Turkey government silences critical media before election

Turkish court ordering a government takeover of a holding that houses critical media outlets Mondat resulted in protests for silencing the opposition days before the general elections according to local reports.

Koza-İpek Holding was raided by the police early September with terrorism allegations. The holding owns critical media organs such as Bugün TV, the daily Bugün, Kanaltürk TV and the daily Millet. Koza-İpek and its media organs are accused of allegiance with the alleged terrorist organization FETÖ/PDY (Fethullah Gülen Terrorist Organization/Parallel State Structure) as it is named in related court documents. The leading Justice and Development Party (AKP) used to had a close relationship with the religious Hizmet Movement led by cleric Fethullah Gülen but the two have been uneasy with each other in recent years and became fierce enemies since the alleged corruption scandal in December 2013; popularly known as the “December 17/25 process.”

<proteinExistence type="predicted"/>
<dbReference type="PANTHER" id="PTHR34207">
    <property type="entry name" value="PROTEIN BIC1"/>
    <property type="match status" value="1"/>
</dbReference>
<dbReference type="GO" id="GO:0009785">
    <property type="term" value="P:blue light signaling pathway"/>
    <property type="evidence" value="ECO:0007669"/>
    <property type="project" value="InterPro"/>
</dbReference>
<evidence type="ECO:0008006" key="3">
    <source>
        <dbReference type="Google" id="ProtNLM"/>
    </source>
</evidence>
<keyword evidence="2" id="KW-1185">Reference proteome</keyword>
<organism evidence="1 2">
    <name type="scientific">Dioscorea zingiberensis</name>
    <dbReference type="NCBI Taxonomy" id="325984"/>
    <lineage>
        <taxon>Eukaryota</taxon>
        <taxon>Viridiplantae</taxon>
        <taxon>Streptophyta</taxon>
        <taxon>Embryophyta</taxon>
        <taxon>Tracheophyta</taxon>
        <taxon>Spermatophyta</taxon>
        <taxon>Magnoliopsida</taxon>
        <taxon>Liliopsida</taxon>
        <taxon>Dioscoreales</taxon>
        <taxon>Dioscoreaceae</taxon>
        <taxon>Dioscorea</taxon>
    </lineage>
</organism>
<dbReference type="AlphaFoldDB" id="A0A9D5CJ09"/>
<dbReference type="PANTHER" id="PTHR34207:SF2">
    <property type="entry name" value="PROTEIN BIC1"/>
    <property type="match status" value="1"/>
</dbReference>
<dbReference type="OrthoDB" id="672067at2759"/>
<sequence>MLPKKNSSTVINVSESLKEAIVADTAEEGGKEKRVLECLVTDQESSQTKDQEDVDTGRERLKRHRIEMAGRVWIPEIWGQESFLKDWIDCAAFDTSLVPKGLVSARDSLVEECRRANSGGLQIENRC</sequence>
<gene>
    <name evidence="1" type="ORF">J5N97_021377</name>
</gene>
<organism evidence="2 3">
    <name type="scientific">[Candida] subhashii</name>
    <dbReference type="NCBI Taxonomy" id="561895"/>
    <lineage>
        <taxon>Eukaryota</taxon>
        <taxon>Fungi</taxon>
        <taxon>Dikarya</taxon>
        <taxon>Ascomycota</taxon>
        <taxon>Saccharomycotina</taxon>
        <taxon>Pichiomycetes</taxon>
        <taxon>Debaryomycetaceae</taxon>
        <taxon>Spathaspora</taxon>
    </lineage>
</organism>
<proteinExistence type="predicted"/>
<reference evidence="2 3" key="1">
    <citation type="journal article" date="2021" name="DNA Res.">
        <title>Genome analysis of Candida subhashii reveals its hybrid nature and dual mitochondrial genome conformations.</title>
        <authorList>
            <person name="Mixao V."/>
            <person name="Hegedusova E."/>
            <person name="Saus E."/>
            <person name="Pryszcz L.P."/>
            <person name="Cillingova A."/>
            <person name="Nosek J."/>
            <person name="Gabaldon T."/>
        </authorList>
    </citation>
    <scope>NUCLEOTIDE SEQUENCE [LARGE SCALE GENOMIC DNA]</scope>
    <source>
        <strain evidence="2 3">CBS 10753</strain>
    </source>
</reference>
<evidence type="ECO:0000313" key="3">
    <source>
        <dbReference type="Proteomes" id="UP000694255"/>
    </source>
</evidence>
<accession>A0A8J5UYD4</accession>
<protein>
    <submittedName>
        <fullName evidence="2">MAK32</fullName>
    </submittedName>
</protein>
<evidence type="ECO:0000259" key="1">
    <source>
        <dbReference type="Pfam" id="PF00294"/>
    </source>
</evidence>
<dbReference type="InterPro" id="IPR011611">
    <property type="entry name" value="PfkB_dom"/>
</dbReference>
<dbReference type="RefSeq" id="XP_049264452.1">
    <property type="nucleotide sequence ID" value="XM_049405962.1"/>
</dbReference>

The 5th Ankara Penal Court of Peace ordered the seizure of the management of the Holding on Monday; reports say. Protests by employees and supporters have resulted in the police using tear gas during the takeover. The opposition parties of Turkey, foreign officials, the Journalists Union and several press NGOs have protested the action; in consensus of the observation that this is a violation of press freedom.

President Recep Tayyip Erdoğan’s former adviser and speechwriter; AKP Parliamentary Deputy Aydın Ünal said on live television that other critical media organs’ “turns will come” after the November 1 elections. The deputy said there is “pressure over Turkey” with the claim of “there is pressure against the press” currently, but he promised the voters that they will go after the dailies Sözcü, Cumhuriyet and other critical media after November 1.

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